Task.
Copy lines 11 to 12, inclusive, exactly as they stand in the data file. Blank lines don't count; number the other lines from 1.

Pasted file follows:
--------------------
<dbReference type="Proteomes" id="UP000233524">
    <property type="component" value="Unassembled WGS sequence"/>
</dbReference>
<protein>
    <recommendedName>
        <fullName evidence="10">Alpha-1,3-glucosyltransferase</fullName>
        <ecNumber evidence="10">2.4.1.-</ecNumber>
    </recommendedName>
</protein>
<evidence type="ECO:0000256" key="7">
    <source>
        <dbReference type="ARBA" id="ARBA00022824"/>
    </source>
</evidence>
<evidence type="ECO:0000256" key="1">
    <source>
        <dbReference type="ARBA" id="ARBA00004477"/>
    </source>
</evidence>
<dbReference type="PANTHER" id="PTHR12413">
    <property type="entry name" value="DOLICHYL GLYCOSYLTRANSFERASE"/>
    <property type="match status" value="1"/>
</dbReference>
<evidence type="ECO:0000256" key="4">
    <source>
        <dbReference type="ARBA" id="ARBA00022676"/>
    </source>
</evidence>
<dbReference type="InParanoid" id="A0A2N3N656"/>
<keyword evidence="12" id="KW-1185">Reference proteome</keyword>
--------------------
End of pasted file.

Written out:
    <source>
        <dbReference type="ARBA" id="ARBA00022824"/>